Monday, December 24, 2012

The Shift in the US Two-Party System

There is a split between the Tea Party and Wall Street Republicans, and the conservative and liberal Democrats.  The Wall Street Republicans and conservative Democrats are the current governing coalition, the so-called "centrists." The Tea Party Republicans act as a blocking opposition. Since the House Republicans can't pass legislation, the Wall Street Republicans might be enticed, perhaps by Obama's Grand Bargain, to vote with the Democrats and ultimately become Democrats.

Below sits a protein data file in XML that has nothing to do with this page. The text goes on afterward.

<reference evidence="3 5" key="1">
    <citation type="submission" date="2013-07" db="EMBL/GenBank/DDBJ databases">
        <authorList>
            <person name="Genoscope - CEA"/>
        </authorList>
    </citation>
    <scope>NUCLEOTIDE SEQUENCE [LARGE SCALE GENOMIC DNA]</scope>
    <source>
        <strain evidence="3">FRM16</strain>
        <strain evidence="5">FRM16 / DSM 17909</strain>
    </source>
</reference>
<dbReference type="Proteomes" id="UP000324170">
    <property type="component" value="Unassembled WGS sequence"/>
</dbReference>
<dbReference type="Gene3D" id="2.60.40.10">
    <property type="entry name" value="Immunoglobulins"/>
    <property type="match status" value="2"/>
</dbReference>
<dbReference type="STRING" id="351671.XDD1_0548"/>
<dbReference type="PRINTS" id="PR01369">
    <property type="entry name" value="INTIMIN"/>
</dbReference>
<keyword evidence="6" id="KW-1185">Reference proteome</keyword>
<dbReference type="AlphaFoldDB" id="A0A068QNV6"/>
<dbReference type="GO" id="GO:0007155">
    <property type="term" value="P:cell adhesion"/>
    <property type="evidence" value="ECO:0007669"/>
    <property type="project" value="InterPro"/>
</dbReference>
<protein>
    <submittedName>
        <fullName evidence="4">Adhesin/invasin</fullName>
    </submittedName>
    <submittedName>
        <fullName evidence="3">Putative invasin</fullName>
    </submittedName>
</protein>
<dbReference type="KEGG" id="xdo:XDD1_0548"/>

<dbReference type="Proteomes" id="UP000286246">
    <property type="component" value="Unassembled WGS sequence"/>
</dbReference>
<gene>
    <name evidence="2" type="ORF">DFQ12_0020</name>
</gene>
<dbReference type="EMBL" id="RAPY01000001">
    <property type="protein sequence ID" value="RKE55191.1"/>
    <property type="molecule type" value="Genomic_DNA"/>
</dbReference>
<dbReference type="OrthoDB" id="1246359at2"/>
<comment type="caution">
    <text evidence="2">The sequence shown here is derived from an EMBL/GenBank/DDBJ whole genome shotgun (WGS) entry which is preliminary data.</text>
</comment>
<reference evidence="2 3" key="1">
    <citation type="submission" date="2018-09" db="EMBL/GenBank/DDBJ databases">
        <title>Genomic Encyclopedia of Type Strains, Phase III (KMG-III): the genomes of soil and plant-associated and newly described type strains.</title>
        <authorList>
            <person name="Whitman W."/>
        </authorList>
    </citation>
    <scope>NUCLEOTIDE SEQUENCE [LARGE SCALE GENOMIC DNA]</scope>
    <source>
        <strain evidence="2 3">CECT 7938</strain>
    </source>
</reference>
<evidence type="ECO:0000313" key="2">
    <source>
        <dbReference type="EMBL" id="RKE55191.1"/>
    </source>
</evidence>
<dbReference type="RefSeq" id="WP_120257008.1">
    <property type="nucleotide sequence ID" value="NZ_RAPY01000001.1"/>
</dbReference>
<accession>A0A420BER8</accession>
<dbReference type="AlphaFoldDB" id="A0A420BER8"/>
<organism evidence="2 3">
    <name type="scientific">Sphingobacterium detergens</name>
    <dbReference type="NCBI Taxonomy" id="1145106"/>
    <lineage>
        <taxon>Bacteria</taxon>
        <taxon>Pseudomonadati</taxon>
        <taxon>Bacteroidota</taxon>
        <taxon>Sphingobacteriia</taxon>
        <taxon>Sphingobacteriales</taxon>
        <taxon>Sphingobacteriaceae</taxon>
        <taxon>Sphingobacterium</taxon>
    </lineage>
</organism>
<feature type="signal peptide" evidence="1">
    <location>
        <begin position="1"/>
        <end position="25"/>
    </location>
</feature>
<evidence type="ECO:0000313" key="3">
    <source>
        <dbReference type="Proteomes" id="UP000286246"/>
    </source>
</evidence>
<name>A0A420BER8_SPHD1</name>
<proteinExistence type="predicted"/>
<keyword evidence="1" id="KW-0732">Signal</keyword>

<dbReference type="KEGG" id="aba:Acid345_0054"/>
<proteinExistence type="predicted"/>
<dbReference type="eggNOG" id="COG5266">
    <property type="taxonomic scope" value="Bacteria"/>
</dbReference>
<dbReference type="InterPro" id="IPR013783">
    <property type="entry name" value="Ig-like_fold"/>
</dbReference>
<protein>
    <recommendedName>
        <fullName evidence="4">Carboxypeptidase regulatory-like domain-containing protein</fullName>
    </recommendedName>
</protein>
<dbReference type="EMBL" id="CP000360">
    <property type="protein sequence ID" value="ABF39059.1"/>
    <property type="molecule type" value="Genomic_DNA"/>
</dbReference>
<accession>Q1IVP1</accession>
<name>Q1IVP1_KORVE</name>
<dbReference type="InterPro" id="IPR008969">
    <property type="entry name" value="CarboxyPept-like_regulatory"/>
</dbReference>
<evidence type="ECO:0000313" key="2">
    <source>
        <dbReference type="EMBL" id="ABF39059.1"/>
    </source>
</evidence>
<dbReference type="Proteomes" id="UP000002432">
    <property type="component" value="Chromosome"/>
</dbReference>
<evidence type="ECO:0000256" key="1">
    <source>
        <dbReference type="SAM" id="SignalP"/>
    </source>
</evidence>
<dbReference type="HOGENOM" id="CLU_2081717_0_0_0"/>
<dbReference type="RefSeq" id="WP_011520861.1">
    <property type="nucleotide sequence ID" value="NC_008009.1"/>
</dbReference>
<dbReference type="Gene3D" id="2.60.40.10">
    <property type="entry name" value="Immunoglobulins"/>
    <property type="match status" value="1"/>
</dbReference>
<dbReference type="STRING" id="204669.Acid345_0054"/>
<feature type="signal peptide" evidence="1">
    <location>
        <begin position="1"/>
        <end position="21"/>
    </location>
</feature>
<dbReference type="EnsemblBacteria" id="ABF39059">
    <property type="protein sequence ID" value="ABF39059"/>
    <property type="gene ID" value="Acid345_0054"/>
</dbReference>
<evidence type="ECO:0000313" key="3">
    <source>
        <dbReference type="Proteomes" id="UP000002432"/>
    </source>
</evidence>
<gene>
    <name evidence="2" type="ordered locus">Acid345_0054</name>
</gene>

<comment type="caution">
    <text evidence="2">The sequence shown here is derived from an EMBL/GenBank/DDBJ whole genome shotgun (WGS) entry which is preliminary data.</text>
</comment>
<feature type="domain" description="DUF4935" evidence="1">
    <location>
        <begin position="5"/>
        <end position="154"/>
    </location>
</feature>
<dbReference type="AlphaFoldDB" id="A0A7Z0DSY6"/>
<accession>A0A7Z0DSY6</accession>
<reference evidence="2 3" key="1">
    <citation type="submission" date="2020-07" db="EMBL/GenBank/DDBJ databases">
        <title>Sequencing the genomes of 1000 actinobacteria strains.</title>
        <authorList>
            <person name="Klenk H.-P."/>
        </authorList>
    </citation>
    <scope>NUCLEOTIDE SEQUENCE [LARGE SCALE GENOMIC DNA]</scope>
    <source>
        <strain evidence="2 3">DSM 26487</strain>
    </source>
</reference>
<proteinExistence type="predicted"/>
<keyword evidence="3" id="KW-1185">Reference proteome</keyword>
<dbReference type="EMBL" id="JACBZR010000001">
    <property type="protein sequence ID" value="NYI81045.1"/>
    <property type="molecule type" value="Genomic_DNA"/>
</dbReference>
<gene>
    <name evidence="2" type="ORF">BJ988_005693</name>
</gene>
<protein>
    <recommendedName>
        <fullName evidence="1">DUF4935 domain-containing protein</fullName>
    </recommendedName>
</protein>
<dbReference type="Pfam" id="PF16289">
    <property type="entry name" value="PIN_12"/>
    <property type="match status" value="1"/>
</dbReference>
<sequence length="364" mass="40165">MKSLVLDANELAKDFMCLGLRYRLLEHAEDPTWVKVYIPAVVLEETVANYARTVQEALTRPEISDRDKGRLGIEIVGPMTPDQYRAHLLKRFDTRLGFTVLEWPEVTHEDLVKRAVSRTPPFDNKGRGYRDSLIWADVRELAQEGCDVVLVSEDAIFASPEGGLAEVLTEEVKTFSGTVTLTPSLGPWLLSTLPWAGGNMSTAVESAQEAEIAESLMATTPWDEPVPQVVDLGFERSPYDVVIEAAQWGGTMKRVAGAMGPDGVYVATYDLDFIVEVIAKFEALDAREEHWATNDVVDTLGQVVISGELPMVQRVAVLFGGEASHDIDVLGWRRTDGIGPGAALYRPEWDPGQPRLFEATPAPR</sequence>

This would entirely freeze out the actual center, let alone the progressives. It is hard for me to imagine that Tea Party Republicans would form a coalition with liberal Democrats, so I suppose that both groups will be powerless for some time. Long-term factors that are likely to lead to such a coalition, however, might be: (1) a labor market with employment improving but salaries remaining low; (2) abuses of the PPACA on the part of the health insurance industry; (3) environmental difficulties and disasters, especially those affecting agriculture and major cities; (4) the domestication of drone surveillance and policing; and (5) the continued growth of the national security state. Demographic changes might also shift the balance in the favor of the liberals, but only if a liberal leadership emerges around major issues like the five I listed above.

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